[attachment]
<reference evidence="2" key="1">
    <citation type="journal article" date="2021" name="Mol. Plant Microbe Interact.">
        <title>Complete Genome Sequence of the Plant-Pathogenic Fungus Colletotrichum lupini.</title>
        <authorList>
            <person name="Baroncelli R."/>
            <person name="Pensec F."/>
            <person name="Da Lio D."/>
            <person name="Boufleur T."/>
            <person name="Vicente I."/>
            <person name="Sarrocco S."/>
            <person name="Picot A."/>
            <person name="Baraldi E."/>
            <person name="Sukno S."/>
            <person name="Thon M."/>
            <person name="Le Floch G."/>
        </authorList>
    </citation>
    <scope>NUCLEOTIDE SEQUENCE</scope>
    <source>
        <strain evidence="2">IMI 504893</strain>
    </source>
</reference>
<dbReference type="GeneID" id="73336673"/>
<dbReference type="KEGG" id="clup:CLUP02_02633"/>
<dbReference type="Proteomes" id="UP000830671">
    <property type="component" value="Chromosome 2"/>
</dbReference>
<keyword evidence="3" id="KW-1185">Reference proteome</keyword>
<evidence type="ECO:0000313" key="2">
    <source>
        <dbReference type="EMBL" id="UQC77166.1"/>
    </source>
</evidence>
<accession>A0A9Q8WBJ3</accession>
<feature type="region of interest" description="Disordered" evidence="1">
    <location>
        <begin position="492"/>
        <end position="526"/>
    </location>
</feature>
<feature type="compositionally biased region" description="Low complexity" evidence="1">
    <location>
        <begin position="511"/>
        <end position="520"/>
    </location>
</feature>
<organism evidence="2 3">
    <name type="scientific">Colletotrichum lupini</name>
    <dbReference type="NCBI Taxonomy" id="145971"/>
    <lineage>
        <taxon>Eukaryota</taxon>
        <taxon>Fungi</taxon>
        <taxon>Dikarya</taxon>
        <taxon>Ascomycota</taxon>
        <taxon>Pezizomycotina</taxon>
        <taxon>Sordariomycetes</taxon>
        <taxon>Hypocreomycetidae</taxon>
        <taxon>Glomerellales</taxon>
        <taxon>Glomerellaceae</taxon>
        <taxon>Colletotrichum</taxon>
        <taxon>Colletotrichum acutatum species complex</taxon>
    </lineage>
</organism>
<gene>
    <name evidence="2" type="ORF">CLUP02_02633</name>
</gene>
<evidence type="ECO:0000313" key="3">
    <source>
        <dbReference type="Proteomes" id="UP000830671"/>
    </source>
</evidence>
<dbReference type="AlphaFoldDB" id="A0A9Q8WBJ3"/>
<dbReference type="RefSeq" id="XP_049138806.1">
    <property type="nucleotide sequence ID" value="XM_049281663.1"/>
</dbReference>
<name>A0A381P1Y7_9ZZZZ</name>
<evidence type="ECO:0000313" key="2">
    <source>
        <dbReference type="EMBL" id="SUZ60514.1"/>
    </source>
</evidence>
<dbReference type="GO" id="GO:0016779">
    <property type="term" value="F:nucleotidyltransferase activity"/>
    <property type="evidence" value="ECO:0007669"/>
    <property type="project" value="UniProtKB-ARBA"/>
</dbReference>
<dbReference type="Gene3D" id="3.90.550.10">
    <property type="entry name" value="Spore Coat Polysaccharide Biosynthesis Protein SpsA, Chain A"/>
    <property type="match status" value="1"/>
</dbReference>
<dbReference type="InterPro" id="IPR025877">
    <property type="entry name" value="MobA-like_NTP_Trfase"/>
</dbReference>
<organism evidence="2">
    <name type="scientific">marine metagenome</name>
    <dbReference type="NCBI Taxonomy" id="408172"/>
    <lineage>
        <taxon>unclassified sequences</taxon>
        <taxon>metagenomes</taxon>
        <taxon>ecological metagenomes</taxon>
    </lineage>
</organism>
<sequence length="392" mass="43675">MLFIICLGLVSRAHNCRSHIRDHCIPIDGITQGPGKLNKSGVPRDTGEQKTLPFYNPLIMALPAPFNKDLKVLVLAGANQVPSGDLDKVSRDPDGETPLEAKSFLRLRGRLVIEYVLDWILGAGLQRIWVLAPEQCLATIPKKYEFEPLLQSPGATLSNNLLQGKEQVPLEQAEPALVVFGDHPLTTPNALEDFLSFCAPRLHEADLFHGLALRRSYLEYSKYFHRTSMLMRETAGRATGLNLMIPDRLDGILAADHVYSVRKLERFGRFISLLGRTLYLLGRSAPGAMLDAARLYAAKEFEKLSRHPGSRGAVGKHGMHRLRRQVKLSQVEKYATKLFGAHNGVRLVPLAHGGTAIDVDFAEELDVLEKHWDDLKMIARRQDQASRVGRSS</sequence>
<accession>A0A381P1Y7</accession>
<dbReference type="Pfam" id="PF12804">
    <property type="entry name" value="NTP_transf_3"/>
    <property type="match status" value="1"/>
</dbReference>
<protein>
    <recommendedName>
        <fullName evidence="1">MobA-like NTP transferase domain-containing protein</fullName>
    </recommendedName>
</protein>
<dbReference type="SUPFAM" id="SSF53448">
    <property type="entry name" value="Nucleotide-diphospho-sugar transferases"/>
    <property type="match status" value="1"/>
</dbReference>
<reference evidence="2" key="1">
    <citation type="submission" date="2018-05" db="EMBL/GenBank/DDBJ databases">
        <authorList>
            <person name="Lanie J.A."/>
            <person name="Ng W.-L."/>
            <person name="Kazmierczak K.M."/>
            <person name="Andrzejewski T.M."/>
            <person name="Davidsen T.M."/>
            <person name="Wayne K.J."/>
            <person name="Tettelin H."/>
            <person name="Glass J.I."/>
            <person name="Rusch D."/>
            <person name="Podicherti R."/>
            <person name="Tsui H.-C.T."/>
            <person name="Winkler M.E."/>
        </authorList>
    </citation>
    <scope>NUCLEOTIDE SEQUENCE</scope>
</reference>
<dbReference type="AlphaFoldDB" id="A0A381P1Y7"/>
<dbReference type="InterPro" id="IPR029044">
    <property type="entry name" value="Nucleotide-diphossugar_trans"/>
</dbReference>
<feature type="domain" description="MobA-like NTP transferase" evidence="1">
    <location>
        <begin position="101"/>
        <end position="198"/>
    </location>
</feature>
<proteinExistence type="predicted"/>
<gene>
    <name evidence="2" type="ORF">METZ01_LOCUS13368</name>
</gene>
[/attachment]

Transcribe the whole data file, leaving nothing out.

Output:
<reference evidence="2" key="1">
    <citation type="journal article" date="2021" name="Mol. Plant Microbe Interact.">
        <title>Complete Genome Sequence of the Plant-Pathogenic Fungus Colletotrichum lupini.</title>
        <authorList>
            <person name="Baroncelli R."/>
            <person name="Pensec F."/>
            <person name="Da Lio D."/>
            <person name="Boufleur T."/>
            <person name="Vicente I."/>
            <person name="Sarrocco S."/>
            <person name="Picot A."/>
            <person name="Baraldi E."/>
            <person name="Sukno S."/>
            <person name="Thon M."/>
            <person name="Le Floch G."/>
        </authorList>
    </citation>
    <scope>NUCLEOTIDE SEQUENCE</scope>
    <source>
        <strain evidence="2">IMI 504893</strain>
    </source>
</reference>
<dbReference type="GeneID" id="73336673"/>
<dbReference type="KEGG" id="clup:CLUP02_02633"/>
<dbReference type="Proteomes" id="UP000830671">
    <property type="component" value="Chromosome 2"/>
</dbReference>
<keyword evidence="3" id="KW-1185">Reference proteome</keyword>
<evidence type="ECO:0000313" key="2">
    <source>
        <dbReference type="EMBL" id="UQC77166.1"/>
    </source>
</evidence>
<accession>A0A9Q8WBJ3</accession>
<feature type="region of interest" description="Disordered" evidence="1">
    <location>
        <begin position="492"/>
        <end position="526"/>
    </location>
</feature>
<feature type="compositionally biased region" description="Low complexity" evidence="1">
    <location>
        <begin position="511"/>
        <end position="520"/>
    </location>
</feature>
<organism evidence="2 3">
    <name type="scientific">Colletotrichum lupini</name>
    <dbReference type="NCBI Taxonomy" id="145971"/>
    <lineage>
        <taxon>Eukaryota</taxon>
        <taxon>Fungi</taxon>
        <taxon>Dikarya</taxon>
        <taxon>Ascomycota</taxon>
        <taxon>Pezizomycotina</taxon>
        <taxon>Sordariomycetes</taxon>
        <taxon>Hypocreomycetidae</taxon>
        <taxon>Glomerellales</taxon>
        <taxon>Glomerellaceae</taxon>
        <taxon>Colletotrichum</taxon>
        <taxon>Colletotrichum acutatum species complex</taxon>
    </lineage>
</organism>
<gene>
    <name evidence="2" type="ORF">CLUP02_02633</name>
</gene>
<evidence type="ECO:0000313" key="3">
    <source>
        <dbReference type="Proteomes" id="UP000830671"/>
    </source>
</evidence>
<dbReference type="AlphaFoldDB" id="A0A9Q8WBJ3"/>
<dbReference type="RefSeq" id="XP_049138806.1">
    <property type="nucleotide sequence ID" value="XM_049281663.1"/>
</dbReference>
<name>A0A381P1Y7_9ZZZZ</name>
<evidence type="ECO:0000313" key="2">
    <source>
        <dbReference type="EMBL" id="SUZ60514.1"/>
    </source>
</evidence>
<dbReference type="GO" id="GO:0016779">
    <property type="term" value="F:nucleotidyltransferase activity"/>
    <property type="evidence" value="ECO:0007669"/>
    <property type="project" value="UniProtKB-ARBA"/>
</dbReference>
<dbReference type="Gene3D" id="3.90.550.10">
    <property type="entry name" value="Spore Coat Polysaccharide Biosynthesis Protein SpsA, Chain A"/>
    <property type="match status" value="1"/>
</dbReference>
<dbReference type="InterPro" id="IPR025877">
    <property type="entry name" value="MobA-like_NTP_Trfase"/>
</dbReference>
<organism evidence="2">
    <name type="scientific">marine metagenome</name>
    <dbReference type="NCBI Taxonomy" id="408172"/>
    <lineage>
        <taxon>unclassified sequences</taxon>
        <taxon>metagenomes</taxon>
        <taxon>ecological metagenomes</taxon>
    </lineage>
</organism>
<sequence length="392" mass="43675">MLFIICLGLVSRAHNCRSHIRDHCIPIDGITQGPGKLNKSGVPRDTGEQKTLPFYNPLIMALPAPFNKDLKVLVLAGANQVPSGDLDKVSRDPDGETPLEAKSFLRLRGRLVIEYVLDWILGAGLQRIWVLAPEQCLATIPKKYEFEPLLQSPGATLSNNLLQGKEQVPLEQAEPALVVFGDHPLTTPNALEDFLSFCAPRLHEADLFHGLALRRSYLEYSKYFHRTSMLMRETAGRATGLNLMIPDRLDGILAADHVYSVRKLERFGRFISLLGRTLYLLGRSAPGAMLDAARLYAAKEFEKLSRHPGSRGAVGKHGMHRLRRQVKLSQVEKYATKLFGAHNGVRLVPLAHGGTAIDVDFAEELDVLEKHWDDLKMIARRQDQASRVGRSS</sequence>
<accession>A0A381P1Y7</accession>
<dbReference type="Pfam" id="PF12804">
    <property type="entry name" value="NTP_transf_3"/>
    <property type="match status" value="1"/>
</dbReference>
<protein>
    <recommendedName>
        <fullName evidence="1">MobA-like NTP transferase domain-containing protein</fullName>
    </recommendedName>
</protein>
<dbReference type="SUPFAM" id="SSF53448">
    <property type="entry name" value="Nucleotide-diphospho-sugar transferases"/>
    <property type="match status" value="1"/>
</dbReference>
<reference evidence="2" key="1">
    <citation type="submission" date="2018-05" db="EMBL/GenBank/DDBJ databases">
        <authorList>
            <person name="Lanie J.A."/>
            <person name="Ng W.-L."/>
            <person name="Kazmierczak K.M."/>
            <person name="Andrzejewski T.M."/>
            <person name="Davidsen T.M."/>
            <person name="Wayne K.J."/>
            <person name="Tettelin H."/>
            <person name="Glass J.I."/>
            <person name="Rusch D."/>
            <person name="Podicherti R."/>
            <person name="Tsui H.-C.T."/>
            <person name="Winkler M.E."/>
        </authorList>
    </citation>
    <scope>NUCLEOTIDE SEQUENCE</scope>
</reference>
<dbReference type="AlphaFoldDB" id="A0A381P1Y7"/>
<dbReference type="InterPro" id="IPR029044">
    <property type="entry name" value="Nucleotide-diphossugar_trans"/>
</dbReference>
<feature type="domain" description="MobA-like NTP transferase" evidence="1">
    <location>
        <begin position="101"/>
        <end position="198"/>
    </location>
</feature>
<proteinExistence type="predicted"/>
<gene>
    <name evidence="2" type="ORF">METZ01_LOCUS13368</name>
</gene>